The Guardian — On a hot afternoon in Delhi, a group of men sat around a fire chanting Hindu mantras. Idols of Shiva and Hanuman watched on as the group performed a havan puja, a ceremony of worship which they hoped would bring good fortune for the subject of their prayers.
Someone had printed out a picture of his face and thumbed vermillion on his forehead, in a sign of reverence . Alongside the incense, offerings and Hindu gods, he looked somewhat out of place, but the photograph was instantly recognizable: it was Donald Trump.
Vishnu Gupta, leader of the Hindu Sena, the organisation that arranged the ceremony, said that the puja was one of many events the group was organising to gather support for Trump in India, and – he hoped – help the controversial Republican candidate win the presidency.
A rally would soon follow, and demonstrations outside the US embassy in Delhi urging Indian-origin Americans to vote for Trump will be on the menu for coming months, Gupta said. “He’s our hero,” he said. “We are praying for Trump because he is the only one who can help mankind.”
Gupta’s motives for supporting Trump were simple: “He’s the only many who can put an end to Islamic terrorism.” Trump’s hardline stance on Muslim immigration to the US and his rhetoric against Isis and other terror organisations seem to have caught the imagination of the young Hindu fringe leader, who has grown up in a political climate where communal strife between Hindus and the Muslim minority has led to violent clashes on both sides.
Shourya Sharma, a 27-year old software developer who is a supporter of the incumbent Hindu nationalist BJP party in India, agreed. “Politicians in India don’t want to go hard on Muslims because they need the Muslim vote,” he says, claiming that India’s neighbouring Pakistan had fueled terrorist activity by Indian Muslims. “The Obama administration emboldened Pakistan to trespass into Indian territory. The threat of Isis is also looming over India. We need support from an ally like the USA,” Sharma said.
Trump has made contradictory claims on his stance on India. His promise to revise US immigration policy and take outsourced “American” jobs back from India have raised anxiety in the country, especially among the middle classes, who often aspire to study or work in the US or have relatives in the country.
At a rally earlier this week, Trump mocked an Indian call centre worker and mimicked his accent. On the other hand, earlier this year, in an interview with CNN, he said: “By the way, India is doing great. Nobody talks about it. I have big jobs going up in India.”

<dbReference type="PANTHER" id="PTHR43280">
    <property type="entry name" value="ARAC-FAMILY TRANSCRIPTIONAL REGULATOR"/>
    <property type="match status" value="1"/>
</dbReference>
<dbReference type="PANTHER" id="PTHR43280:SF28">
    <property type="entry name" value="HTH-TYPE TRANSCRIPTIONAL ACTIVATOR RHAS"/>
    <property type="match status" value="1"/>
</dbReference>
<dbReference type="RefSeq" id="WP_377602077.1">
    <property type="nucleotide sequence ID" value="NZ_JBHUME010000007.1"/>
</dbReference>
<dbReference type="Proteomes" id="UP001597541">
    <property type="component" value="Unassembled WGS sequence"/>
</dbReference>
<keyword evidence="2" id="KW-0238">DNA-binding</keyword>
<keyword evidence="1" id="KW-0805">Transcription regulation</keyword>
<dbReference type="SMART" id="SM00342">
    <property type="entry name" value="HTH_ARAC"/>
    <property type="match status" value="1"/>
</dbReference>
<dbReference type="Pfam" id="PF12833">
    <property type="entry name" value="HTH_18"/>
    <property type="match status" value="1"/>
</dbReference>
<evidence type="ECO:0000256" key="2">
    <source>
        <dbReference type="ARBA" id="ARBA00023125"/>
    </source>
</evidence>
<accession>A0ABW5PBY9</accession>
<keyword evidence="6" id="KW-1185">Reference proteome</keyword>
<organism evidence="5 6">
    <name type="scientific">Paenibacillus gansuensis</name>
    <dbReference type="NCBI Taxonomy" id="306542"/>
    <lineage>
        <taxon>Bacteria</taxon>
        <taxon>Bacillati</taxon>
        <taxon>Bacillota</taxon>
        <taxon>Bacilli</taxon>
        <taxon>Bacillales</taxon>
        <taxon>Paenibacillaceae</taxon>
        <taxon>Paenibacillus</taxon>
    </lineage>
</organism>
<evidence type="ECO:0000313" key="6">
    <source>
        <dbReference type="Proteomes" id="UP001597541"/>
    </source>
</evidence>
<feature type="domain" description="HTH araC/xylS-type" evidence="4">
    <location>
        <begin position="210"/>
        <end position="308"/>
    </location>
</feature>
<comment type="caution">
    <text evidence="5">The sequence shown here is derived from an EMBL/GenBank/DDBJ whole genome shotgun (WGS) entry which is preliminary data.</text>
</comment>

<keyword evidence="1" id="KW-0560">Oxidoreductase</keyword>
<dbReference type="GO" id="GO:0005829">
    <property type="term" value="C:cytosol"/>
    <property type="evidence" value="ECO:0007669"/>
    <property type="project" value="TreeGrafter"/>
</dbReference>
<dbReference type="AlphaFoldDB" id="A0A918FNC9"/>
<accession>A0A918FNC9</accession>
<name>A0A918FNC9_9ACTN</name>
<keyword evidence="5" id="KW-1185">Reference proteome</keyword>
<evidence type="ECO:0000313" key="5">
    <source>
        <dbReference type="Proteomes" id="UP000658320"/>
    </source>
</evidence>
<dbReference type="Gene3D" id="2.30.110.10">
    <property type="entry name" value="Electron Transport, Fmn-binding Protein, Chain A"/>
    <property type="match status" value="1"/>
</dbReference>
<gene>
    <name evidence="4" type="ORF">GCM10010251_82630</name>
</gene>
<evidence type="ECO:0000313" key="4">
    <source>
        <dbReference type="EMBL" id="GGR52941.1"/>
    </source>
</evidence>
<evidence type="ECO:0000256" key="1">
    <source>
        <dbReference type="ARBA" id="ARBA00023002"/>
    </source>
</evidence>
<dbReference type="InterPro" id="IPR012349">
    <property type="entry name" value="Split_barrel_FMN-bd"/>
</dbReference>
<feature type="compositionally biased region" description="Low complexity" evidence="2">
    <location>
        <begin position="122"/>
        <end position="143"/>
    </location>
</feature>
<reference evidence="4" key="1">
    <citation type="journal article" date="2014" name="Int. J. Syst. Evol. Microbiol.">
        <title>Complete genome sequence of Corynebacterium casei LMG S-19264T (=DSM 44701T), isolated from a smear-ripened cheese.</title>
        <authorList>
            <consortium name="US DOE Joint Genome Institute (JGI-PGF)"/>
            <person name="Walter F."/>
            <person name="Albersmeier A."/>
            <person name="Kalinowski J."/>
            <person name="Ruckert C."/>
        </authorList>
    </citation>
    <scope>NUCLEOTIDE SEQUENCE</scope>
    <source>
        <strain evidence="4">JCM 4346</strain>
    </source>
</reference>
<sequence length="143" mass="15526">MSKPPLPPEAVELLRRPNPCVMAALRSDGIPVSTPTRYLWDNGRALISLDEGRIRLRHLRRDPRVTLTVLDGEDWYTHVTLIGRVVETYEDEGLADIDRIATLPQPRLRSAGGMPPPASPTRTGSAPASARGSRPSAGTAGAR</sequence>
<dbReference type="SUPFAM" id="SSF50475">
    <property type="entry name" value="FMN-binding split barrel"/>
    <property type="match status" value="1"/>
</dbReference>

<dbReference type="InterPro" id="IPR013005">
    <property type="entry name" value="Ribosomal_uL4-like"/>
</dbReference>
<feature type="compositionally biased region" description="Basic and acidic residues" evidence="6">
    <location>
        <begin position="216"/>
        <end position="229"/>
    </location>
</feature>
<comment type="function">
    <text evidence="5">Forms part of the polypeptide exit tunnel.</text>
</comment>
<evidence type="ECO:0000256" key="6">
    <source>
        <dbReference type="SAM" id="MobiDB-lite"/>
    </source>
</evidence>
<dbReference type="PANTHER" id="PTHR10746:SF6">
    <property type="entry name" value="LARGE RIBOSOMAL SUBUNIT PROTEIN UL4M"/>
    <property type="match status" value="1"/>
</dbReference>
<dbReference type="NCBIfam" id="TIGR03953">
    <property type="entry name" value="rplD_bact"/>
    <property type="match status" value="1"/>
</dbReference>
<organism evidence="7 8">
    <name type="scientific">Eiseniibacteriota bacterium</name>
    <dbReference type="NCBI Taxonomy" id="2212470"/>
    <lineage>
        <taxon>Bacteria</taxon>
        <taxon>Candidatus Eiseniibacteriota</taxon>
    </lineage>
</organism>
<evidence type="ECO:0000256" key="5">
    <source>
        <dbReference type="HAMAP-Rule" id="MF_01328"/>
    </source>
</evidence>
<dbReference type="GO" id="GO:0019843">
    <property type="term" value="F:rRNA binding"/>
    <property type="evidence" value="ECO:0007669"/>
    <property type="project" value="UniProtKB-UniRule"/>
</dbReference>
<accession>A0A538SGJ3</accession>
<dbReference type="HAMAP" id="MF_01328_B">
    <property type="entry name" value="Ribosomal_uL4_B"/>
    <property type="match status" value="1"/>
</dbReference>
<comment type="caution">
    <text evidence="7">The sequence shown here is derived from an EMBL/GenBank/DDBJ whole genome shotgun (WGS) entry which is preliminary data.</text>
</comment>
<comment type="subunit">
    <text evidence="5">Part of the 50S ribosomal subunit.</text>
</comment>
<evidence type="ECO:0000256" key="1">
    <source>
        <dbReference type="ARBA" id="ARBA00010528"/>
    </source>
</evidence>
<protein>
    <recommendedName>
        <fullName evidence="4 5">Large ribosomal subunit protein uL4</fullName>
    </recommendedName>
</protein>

Trump’s supporters in India are a small but noisy group. Even in rightwing circles his fans are a minority. When the Guardian contacted regional offices of the far-right Rashtriya Swayamsevak Sangh in Delhi and Mumbai – an umbrella Hindu nationalist organisation and the ideological parent of the current BJP government – questions about the group’s stance on Trump were met with surprise.
“Who is that?” one RSS official asked, saying he had no idea about whether the organisation supported Trump before distancing the RSS from the activities of the Hindu Sena. “They have nothing to do with us,” he said, before putting the phone down quickly. Not all of Trump’s Indian supporters come from a rightwing Hindu background. Abhijit Iyer-Mitra, a foreign policy analyst and magazine columnist, says that he just didn’t want to see Hillary Clinton in power. “I’m a Bernie turned Trump supporter,” he said. “[Clinton] is a walking, talking foreign policy disaster.”
Iyer-Mitra argued that Clinton’s fumbles in Libya have left 6,000 Indian families who were working there displaced, and that her approach to the Syrian conflict would lead to more conflict than peace. “Hillary has a track record of failure,” he said. He conceded that Trump is a “misogynist” and has “anti-Islamic tendencies”, but argued that Clinton’s wavering stance on gay rights is a bigger problem for him. “Friends of mine have made her their liberal mascot so casually,” he said. “But she’s not liberal in any sense of the word. She hedges. She wont go against the political climate.
“Trump and Bernie are both reactions,” he added. “Bernie is reaction to too much plutocracy; Trump is reaction to too much political correctness. America needs change. Business as usual is just not going to work.”